Deputy state engineer to serve as interim top water regulator
The Department of Conservation and Natural Resources announced Thursday that it has appointed a deputy state engineer to serve as Nevada’s interim top water regulator. As the state’s top water regulator, the state engineer is responsible for allocating water rights, settling disputes over claims and signing off on housing developments that need water.
Tim Wilson, a deputy administrator who has worked for the Nevada Division of Water Resources since 1995, will take over as the state’s top water engineer. Wilson will assume the position as the department pursues a package of water bills in the legislative session aimed at updating Nevada water law. The bills are expected to be controversial among some water users.
Jason King, the current state engineer, is retiring tomorrow. During King’s tenure, he prioritized managing surface water and groundwater as a joint-resource, rather than considering the two as separate. Like past state engineers, he also had to rule several times on the Southern Nevada Water Authority’s proposal to pump millions of gallons of rural groundwater about 250 miles from Eastern Nevada to Las Vegas, often drawing the ire of the project’s proponents.
“We are in a new era of water management in Nevada, and my administration will continue to tackle our most challenging water issues head-on in partnership with the Department of Conservation and Natural Resources and the next state engineer,” Gov. Steve Sisolak said in a statement. “I am confident Tim Wilson will continue the direction and progress established under Jason’s leadership on the many critical water issues and policies that affect all Nevadans.”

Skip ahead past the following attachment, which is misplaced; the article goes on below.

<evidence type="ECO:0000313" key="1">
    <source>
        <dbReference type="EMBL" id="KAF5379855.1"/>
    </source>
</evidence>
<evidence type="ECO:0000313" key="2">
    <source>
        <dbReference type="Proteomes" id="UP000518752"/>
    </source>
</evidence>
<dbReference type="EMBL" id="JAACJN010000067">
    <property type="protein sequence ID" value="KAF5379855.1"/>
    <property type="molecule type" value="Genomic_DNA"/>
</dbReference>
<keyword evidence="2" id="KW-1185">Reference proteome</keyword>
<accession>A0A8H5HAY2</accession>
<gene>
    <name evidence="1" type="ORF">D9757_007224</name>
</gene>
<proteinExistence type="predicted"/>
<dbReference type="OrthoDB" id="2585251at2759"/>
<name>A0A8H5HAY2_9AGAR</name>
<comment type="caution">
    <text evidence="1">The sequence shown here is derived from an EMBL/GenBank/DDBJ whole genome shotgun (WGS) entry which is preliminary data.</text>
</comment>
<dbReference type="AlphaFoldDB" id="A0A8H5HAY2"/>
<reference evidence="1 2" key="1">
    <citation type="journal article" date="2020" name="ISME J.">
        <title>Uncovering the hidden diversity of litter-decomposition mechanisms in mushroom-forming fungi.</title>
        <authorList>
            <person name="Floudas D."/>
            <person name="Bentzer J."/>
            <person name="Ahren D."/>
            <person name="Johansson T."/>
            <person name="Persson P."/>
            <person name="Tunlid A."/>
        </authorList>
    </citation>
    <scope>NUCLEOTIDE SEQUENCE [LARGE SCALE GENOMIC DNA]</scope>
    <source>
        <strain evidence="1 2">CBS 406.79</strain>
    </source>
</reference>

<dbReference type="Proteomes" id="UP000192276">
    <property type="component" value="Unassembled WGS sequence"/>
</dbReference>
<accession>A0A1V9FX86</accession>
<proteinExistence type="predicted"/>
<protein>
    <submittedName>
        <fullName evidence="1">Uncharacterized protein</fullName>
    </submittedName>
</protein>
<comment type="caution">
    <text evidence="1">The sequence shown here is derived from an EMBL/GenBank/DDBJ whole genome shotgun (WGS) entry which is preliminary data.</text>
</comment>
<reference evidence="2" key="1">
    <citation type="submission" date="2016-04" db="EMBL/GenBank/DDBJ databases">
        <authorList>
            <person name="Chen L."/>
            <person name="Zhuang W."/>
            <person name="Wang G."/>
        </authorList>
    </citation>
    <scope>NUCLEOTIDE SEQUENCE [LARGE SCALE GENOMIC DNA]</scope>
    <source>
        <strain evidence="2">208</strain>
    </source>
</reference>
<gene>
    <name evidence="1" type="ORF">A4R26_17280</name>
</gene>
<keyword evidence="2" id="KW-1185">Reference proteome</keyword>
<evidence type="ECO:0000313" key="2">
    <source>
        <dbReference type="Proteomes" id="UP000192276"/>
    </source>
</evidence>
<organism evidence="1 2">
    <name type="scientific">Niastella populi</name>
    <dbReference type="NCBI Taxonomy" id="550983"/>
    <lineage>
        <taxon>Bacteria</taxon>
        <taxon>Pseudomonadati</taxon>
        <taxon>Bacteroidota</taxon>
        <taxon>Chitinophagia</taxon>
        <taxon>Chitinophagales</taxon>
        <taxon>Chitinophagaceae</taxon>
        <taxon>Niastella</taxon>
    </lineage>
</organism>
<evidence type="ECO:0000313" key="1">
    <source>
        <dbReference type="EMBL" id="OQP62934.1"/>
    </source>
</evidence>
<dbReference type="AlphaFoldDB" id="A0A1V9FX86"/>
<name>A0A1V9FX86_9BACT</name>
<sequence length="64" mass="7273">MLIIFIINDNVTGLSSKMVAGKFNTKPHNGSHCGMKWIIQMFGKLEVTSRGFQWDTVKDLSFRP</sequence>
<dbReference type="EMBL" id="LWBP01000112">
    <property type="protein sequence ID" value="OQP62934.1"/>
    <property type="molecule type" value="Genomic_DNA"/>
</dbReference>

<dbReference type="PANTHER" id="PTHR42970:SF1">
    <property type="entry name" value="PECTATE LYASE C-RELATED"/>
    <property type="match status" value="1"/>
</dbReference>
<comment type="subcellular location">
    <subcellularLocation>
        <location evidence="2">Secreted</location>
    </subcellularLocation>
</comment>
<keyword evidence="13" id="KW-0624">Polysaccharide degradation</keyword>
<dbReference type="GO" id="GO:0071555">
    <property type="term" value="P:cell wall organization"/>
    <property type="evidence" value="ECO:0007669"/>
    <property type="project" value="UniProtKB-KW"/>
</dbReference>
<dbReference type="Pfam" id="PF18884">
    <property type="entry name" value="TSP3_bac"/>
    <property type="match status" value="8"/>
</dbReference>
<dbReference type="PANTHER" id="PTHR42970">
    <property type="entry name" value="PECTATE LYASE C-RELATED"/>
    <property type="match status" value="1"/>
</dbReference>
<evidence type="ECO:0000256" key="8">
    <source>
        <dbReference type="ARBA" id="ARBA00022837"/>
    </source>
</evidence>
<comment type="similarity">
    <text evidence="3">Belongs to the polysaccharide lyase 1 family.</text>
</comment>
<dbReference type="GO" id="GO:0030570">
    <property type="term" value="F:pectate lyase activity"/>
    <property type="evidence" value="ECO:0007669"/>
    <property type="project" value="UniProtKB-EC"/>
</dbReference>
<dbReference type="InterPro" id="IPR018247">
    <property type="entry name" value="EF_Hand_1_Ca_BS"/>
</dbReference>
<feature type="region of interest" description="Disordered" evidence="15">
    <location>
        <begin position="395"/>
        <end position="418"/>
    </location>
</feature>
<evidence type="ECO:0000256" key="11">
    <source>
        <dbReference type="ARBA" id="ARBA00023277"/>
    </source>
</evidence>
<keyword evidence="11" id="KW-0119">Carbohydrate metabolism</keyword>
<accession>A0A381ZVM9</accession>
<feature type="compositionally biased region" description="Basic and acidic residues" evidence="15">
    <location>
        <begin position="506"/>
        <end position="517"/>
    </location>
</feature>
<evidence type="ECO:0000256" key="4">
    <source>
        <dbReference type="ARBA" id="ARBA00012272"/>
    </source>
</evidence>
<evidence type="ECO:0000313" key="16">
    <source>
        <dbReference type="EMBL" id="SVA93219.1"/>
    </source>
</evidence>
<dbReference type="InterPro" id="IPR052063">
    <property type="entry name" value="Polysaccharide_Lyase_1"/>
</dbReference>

The press release did not elaborate on whether the department was searching for a longer-term state engineer. State statute requires Nevada’s top water regulator to be a certified engineer. Some water users have floated the idea of changing that requirement in the Legislature, given that the position revolves around hydrology and the law. Others have argued that such a move would further politicize a quasi-judicial position that is one of the most scrutinized in the state.
Several of King’s decisions spawned court cases from Nye County to White Pine County. But King was widely respected by several water users, even those who disagreed with him.
In an interview after King’s most recent ruling on the water authority’s proposal, former Gov. Brian Sandoval praised him and noted that his departure would be a loss for the state.
“[He] is the most knowledgeable water expert in the state,” Sandoval told The Nevada Independent after the decision. “There is a reason he is in this position. He’s been there for decades, literally decades. He knows water better than anybody. And that is a quasi-judicial decision where he hears all the evidence and he makes decisions so he has my full-faith trust and support.”
“I am really sad to see him go,” Sandoval said of King’s departure. “But we always have the next person up and there will be someone to step in. But he has done a profoundly great job.”